312 pp., 6.125 x 9.25, 6 illus., 3 figs., 3 tables, 3 maps, appends., notes, bibl., index
Family and Nation in Civil War Virginia
In the first comprehensive study of the experience of Virginia soldiers and their families in the Civil War, Aaron Sheehan-Dean captures the inner world of the rank-and-file. Utilizing new statistical evidence and first-person narratives, Sheehan-Dean explores how Virginia soldiers--even those who were nonslaveholders--adapted their vision of the war's purpose to remain committed Confederates.
Sheehan-Dean challenges earlier arguments that middle- and lower-class southerners gradually withdrew their support for the Confederacy because their class interests were not being met. Instead he argues that Virginia soldiers continued to be motivated by the profound emotional connection between military service and the protection of home and family, even as the war dragged on. The experience of fighting, explains Sheehan-Dean, redefined southern manhood and family relations, established the basis for postwar race and class relations, and transformed the shape of Virginia itself. He concludes that Virginians' experience of the Civil War offers important lessons about the reasons we fight wars and the ways that those reasons can change over time.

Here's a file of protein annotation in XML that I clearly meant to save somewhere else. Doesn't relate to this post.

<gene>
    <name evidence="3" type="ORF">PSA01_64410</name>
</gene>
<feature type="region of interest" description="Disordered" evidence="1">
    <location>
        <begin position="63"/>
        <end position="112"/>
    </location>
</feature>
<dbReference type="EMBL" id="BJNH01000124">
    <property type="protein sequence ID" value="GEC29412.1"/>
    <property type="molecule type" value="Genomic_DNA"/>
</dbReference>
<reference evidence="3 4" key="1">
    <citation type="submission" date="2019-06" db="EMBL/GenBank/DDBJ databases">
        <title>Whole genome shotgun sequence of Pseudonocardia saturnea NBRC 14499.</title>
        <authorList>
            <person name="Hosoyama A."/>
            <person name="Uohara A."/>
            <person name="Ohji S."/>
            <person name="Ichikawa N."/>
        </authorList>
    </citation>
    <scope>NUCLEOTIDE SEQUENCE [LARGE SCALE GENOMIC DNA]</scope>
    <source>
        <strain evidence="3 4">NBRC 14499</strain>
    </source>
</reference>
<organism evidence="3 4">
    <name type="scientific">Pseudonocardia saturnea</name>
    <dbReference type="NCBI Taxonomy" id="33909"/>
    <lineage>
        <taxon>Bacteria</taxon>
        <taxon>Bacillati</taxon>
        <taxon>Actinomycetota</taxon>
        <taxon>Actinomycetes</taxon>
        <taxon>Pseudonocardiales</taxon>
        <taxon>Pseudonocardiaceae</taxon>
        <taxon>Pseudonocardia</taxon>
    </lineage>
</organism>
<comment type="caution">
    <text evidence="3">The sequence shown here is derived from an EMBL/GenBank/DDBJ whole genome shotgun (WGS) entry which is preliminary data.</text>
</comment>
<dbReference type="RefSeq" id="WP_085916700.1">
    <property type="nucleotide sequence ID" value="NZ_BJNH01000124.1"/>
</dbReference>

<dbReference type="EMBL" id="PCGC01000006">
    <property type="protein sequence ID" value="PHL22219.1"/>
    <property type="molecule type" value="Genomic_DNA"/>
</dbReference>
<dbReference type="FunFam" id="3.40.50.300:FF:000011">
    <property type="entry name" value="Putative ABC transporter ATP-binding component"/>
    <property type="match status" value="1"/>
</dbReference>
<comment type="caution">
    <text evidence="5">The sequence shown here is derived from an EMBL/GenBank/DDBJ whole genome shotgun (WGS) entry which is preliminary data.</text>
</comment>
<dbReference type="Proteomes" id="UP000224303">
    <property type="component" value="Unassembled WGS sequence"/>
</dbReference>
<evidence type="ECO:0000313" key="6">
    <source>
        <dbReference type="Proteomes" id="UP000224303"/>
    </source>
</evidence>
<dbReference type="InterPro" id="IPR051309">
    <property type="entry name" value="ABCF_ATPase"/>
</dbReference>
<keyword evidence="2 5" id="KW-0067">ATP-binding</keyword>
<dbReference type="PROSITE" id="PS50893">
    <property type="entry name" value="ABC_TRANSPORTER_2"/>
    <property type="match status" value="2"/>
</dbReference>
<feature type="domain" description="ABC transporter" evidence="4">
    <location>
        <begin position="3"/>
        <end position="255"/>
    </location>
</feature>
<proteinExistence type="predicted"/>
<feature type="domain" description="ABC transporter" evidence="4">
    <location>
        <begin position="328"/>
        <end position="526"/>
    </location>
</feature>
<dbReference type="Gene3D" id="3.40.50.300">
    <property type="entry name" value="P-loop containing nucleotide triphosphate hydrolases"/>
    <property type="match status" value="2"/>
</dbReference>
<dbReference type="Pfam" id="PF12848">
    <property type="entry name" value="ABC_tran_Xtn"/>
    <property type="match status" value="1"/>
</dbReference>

"A careful analysis [that] should . . . supersede previous works."
--American Historical Review
"Paying refreshingly close attention to change over time, Sheehan-Dean convincingly shows that, far from fracturing the Confederacy, Union hard-war policies condensed it."
--Journal of Southern History
"A fresh and forceful contribution to our understanding of why these Virginians fought and how the very course of the war served to create new rationales for their resolve in doing so for so much of the Confederate nation's four-year lifespan."
--Civil War Book Review
"A thought-compelling, quality monograph. . . . Highly recommended."
"A singular contribution to the debate. . . . Sensible and engaging."
--Journal of Military History
"This well-researched, well written book is a very welcome addition to the literature on nationalism in the Confederacy."
--The Journal of American History
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